What game do you want to see a World Cup of?

(Image credit: ESPAT)

With the cheers from the Fortnite World Cup Solos Finals still ringing in our ears, we couldn't help but wonder what kind of World Cup we could win. An Overcooked contest in front of thousands of fine dining fans? A Dance Dance Revolution shimmy to the death? 

This is the latest in a series of big questions we'll be interrogating our writers with, so share your answers and suggestions for topics with us on Twitter.  


(Image credit: Team 17)

I recently saw an interview with the parent of a Fortnite World Cup competitor, who boasted that thanks to the game, her child now has a level of teamwork and communication that others his age don't (of course she'd say that, her 16 year old can now afford to buy her a house). But that instantly made me think of Overcooked. I can't think of any game as demanding of your ability to coordinate, communicate and manage your anger quite as much as that game. The moment you hand off a perfect plate of fish and chips to be delivered by your partner, only for them to fall between moving icebergs, respawn without the dish and cost you the game, requires a level of restraint equal to that of an Olympic athlete.

I'd also like the gibberish-speaking Onion and his pet dog to commentate. For reasons. Ellen Causey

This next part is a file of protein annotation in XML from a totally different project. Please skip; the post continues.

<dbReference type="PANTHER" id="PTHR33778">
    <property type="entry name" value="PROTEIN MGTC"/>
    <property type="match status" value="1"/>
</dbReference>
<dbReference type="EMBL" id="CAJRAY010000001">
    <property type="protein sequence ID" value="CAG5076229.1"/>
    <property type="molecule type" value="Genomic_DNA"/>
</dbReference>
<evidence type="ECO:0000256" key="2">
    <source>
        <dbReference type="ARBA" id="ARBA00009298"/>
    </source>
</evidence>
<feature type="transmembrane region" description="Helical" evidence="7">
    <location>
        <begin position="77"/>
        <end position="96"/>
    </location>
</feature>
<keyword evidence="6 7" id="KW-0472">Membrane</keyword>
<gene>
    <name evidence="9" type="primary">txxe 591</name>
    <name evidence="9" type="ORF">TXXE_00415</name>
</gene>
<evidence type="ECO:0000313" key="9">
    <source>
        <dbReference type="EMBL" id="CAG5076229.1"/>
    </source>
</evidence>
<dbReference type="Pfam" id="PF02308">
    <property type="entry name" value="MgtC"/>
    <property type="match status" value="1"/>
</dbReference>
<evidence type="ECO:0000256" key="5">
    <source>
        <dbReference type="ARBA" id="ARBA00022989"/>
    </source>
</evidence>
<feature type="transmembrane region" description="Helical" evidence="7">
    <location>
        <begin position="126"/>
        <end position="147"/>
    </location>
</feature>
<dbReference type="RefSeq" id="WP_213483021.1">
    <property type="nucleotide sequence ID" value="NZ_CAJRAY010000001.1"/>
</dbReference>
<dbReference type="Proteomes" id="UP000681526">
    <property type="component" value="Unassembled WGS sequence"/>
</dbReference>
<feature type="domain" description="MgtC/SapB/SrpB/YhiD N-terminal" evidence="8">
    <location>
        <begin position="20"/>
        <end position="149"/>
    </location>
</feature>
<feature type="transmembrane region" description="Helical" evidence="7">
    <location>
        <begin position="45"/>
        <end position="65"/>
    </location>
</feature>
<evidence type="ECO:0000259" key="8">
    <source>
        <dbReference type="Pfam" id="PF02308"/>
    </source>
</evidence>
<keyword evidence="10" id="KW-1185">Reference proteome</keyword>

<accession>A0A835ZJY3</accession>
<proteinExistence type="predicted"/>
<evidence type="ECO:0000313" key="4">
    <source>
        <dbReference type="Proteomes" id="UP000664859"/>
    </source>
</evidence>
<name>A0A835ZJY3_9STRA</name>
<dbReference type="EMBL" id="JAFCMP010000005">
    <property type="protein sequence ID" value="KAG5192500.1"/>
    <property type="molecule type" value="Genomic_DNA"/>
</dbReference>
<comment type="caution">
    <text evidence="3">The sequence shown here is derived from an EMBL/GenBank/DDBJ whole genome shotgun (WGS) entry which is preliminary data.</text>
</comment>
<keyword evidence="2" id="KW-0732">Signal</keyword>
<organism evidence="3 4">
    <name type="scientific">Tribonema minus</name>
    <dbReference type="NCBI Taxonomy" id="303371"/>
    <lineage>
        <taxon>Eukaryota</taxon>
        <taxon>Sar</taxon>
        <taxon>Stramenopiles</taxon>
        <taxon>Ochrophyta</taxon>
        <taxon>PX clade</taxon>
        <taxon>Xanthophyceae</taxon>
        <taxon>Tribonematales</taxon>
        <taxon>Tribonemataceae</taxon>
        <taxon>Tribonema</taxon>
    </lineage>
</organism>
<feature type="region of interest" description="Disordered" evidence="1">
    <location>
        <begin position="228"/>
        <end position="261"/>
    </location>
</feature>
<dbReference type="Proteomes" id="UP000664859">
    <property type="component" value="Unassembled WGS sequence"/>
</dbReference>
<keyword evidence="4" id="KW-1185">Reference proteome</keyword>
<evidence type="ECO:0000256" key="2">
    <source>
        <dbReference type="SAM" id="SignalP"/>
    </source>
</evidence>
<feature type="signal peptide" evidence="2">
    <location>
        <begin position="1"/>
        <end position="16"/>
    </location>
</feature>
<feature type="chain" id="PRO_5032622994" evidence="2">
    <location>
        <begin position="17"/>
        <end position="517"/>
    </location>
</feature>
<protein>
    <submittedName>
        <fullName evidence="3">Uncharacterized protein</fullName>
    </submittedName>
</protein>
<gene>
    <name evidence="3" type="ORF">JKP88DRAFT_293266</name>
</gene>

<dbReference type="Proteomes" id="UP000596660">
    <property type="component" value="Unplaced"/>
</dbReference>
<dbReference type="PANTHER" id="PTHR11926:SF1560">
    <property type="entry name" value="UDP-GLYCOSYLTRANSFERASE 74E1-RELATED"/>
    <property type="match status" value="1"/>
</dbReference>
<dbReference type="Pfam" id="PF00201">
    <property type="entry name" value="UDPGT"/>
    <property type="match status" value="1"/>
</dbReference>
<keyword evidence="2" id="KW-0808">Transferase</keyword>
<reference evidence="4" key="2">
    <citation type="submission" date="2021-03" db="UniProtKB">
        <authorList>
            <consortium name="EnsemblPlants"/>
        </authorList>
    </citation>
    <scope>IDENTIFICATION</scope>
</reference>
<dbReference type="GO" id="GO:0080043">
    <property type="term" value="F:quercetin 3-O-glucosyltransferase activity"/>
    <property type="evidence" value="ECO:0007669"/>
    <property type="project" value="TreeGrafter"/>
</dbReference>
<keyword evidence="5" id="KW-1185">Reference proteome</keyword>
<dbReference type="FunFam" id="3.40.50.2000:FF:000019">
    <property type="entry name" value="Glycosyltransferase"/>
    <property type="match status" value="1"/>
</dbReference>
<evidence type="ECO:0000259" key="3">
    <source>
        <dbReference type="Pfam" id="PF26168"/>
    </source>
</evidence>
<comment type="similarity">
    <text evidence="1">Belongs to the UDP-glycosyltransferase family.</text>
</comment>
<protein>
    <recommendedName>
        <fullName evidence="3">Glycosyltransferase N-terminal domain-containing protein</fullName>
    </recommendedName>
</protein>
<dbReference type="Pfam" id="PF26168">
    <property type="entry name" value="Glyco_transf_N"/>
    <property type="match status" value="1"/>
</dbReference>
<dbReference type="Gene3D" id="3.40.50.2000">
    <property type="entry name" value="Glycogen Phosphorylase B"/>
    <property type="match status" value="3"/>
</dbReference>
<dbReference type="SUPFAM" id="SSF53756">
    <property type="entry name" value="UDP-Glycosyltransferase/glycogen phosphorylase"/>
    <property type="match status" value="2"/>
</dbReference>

Dance Dance Revolution

(Image credit: Warner Bros. Pictures)

With breakdancing being considered for the 2024 Olympic Games (yes, really), now seems a good a time as any for competitive dance to undergo a revolution. A Dance Dance Revolution. Just imagine everyone rocking up to arenas in their best spandex and headbands, pulling off their best Bryan Cranston on Malcolm in the Middle impression. It’d be amazing. Plus, it’d be a thumb to the nose for those naysayers who have stuffily dismissed the Fortnite World Cup as nothing more than a child's pastime. A Dance Dance Revolution World Cup would get everyone up, active, and showcasing their best dance moves. Just like most of my Friday nights on the town – and only slightly less embarrassing. Bradley Russell

Fuzion Frenzy

(Image credit: Blitz Games Studios)